# Why did Feynman use a negative sign while defining the potential energy function?

Why is it ($$-U$$) and not ($$+U$$)? And how do we know it's going to help us if we take it to be negative beforehand?

• It is in general better to type out the question rather than just posting a screenshot. Regardless, some resources on the sign convention for potential energy are here physics.stackexchange.com/questions/tagged/… Commented Dec 28, 2020 at 17:00

The negative is just a convention that essentially makes the total mechanical energy $$E=K+U$$ rather than $$E=K-U$$.

• Thanks for the explanation Commented Dec 28, 2020 at 17:07
• But what problems would we face if it were K - U ? Just curious! Commented Dec 28, 2020 at 17:17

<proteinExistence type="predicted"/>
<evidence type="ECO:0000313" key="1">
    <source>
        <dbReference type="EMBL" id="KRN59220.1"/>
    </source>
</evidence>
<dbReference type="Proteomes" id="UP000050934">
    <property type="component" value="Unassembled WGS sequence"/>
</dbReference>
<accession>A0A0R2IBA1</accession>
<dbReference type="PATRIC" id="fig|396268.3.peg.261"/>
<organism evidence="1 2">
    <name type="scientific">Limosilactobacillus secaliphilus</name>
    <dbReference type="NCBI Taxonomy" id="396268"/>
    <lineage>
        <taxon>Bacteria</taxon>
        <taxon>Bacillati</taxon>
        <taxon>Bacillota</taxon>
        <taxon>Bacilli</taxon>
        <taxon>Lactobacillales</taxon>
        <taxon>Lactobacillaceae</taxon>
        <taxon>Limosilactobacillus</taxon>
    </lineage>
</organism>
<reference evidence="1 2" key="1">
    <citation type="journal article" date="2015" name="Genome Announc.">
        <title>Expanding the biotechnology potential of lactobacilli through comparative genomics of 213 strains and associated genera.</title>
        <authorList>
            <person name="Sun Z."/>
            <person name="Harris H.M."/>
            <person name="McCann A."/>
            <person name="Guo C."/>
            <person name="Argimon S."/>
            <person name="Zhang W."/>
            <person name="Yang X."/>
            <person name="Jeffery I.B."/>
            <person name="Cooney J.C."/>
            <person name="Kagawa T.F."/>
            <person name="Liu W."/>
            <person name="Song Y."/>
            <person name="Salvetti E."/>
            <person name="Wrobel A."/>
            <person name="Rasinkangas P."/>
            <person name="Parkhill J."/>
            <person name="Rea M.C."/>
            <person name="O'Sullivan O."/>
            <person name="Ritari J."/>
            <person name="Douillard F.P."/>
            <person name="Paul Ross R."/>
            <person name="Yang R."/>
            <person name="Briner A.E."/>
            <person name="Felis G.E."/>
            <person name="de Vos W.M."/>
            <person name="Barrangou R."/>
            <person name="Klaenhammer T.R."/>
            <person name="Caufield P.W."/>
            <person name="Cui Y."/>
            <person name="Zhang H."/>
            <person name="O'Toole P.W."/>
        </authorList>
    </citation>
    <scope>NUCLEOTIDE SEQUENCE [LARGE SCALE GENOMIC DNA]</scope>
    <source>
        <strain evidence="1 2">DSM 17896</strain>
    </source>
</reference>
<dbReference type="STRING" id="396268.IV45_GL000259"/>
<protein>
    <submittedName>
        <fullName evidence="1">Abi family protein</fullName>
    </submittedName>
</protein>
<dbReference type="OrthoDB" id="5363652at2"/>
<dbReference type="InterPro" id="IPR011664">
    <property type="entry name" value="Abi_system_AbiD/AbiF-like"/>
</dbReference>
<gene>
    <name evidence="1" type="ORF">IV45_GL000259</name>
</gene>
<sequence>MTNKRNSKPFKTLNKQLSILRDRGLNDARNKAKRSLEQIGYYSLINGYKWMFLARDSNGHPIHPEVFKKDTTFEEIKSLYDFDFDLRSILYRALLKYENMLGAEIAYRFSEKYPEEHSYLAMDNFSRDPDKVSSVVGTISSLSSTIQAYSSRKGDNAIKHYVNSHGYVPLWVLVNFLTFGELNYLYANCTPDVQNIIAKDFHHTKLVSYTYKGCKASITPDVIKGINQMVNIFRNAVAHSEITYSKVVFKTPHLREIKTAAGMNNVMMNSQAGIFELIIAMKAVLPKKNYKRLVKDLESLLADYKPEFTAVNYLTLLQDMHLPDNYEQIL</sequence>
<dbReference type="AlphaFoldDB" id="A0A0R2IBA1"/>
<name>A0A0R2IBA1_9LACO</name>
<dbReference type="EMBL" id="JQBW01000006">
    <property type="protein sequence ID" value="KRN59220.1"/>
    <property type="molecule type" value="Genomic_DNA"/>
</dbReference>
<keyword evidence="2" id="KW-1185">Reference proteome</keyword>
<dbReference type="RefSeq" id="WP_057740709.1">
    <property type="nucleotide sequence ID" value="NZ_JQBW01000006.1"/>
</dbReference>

• Probably knowledge of definite integral and boundary conditions will help in understanding the fact of Negative signs. Commented Dec 28, 2020 at 17:51

Potential energy function sign depends on exact potential form definition. Usual convention is to use such sign of potential energy, so that field accomplished work by moving a particle from higher potential energy area to lower potential energy area, should be positive. So for example gravitational potential energy near Earth surface is defined as : $$E = \pmb+mgh$$,

So that work done by gravity field is $$W = E_2 - E_1 = mg\,(h_2 - h_1) \gt 0$$

Now if two masses are separated apart by huge distances, then gravitational potential takes universal form of :

$$U = \pmb- \frac {\alpha}{r}$$

So, for example Earth done work by attracting moon closer from distance $$r_2$$ to $$r_1$$ is :

$$W = U_2 - U_1 = \alpha \left(\frac 1r_1 - \frac 1r_2\right) \gt 0$$, again positive work done by gravity.